Workers Compensation Insurance

Anyone who employs staff needs to carry Workers Compensation Insurance for their employees

An exempt employer is one that has annual wages of less than $7,500 gross – Employers who pay $7,500 or less in annual wages are not required to hold a policy of insurance unless they employ an apprentice or trainee, or are part of a group for premium purposes.

Not having this insurance in place can lead to large fines in addition to having to payout on any claim(s) from your own funds. If a worker while being employed by you has an accident and say injures their back and cannot work again they will be looking for compensation no matter how great a mate they may be.

In the event of a workplace injury or disease, you may be liable to provide the following benefits for a worker (if you do not hold a policy):

  1. weekly benefits
  2. medical and hospital expenses
  3. rehabilitation services
  4. certain personal items (e.g. clothing, spectacles, if damaged in a work-related accident)
  5. a lump sum payment for permanent impairment.

Please note that wages includes total gross earnings (before tax deductions) and some payments that are not generally thought of as wages, including :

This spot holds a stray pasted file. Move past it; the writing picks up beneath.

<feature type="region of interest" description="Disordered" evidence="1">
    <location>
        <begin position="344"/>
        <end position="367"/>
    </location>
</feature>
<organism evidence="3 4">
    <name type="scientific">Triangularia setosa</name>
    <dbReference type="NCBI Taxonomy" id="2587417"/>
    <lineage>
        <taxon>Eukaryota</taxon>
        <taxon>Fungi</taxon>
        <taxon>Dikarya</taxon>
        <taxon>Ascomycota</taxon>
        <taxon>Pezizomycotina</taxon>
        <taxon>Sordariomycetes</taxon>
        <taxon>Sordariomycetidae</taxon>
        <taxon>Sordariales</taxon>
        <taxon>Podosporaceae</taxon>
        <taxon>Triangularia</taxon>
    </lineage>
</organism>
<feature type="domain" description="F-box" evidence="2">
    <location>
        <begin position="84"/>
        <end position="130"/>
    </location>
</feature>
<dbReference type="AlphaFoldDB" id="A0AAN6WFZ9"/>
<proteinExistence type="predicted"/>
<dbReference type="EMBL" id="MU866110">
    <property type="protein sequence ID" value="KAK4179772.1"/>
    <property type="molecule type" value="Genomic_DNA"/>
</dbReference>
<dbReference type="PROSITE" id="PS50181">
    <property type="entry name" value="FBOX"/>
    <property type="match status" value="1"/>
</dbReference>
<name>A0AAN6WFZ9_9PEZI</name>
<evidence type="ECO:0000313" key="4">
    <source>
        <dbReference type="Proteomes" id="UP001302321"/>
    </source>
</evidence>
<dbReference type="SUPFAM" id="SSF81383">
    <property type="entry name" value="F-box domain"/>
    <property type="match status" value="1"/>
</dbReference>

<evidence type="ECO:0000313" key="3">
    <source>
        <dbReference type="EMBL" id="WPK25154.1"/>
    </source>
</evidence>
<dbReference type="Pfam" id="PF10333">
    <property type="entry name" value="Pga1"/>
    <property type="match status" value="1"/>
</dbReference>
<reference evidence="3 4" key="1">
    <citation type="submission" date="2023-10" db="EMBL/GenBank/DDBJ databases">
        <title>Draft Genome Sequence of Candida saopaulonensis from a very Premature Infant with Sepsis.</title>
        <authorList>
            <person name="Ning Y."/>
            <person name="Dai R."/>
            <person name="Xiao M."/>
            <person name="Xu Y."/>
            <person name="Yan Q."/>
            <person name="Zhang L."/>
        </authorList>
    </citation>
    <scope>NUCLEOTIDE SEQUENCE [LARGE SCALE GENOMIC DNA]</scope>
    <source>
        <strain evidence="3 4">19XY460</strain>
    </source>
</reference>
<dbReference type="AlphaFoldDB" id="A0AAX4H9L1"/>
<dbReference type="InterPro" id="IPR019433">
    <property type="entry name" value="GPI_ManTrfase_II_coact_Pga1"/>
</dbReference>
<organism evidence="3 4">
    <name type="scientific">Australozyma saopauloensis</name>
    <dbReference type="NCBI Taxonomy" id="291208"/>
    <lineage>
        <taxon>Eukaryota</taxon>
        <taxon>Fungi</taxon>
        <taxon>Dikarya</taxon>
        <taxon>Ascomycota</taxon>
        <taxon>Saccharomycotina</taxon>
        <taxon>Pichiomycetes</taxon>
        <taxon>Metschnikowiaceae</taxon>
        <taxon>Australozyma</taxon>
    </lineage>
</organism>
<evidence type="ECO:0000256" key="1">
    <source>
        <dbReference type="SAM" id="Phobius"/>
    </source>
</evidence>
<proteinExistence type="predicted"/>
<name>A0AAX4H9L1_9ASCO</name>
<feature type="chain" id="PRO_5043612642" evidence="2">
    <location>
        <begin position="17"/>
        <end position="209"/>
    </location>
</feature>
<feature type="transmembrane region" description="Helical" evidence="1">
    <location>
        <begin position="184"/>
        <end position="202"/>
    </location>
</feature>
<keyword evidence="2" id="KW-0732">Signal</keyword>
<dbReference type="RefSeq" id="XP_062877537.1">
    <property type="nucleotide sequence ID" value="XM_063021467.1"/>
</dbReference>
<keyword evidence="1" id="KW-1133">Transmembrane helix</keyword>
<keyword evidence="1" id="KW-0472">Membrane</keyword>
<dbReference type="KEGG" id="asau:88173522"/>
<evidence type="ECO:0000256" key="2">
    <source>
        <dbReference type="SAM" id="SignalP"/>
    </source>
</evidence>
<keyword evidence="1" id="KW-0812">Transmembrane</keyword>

1. salary / wages
  2. overtime, shift and other allowances
  3. over-award payments
  4. bonuses, commissions
  5. payments to working directors (including directors’ fees)
  6. payments to pieceworkers
  7. payments for sick leave, public holidays and the associated leave loadings
  8. value of any substitutes for cash
  9. employer superannuation contributions (including the superannuation guarantee levy)
  10. grossed-up value of fringe benefits (allowances subject to fringe benefits tax are counted at the grossed-up value, that is the value of the benefit multiplied by the relevant Australian Tax Office fringe benefit formula).

Note: non-profit organisations, public benevolent institutions (PBIs) and charities should continue to declare worker benefits that aren’t subject to fringe benefits tax at the net value. Once the worker benefits exceed the Australian Tax Office fringe benefit threshold, the employer must declare the benefit at the grossed-up value.

  1. long service leave payments (including lump sum payments instead of long service leave)
  2. termination payments (lump sum payments in respect of annual leave, long service leave, sick leave and related leave loadings)
  3. trust distributions to workers where the distribution is in lieu of wages for work done for the trust.
  4. Salary sacrifice Superannuation payments
  5. Amounts paid as part of a salary package – whether paid directly or indirectly
  6. Payments to some contractors and/or subcontractors

It does not include:

  1. directors’ fees paid to non-working directors
  2. compensation under the Workers Compensation Act 1987
  3. any GST component in a payment to a worker.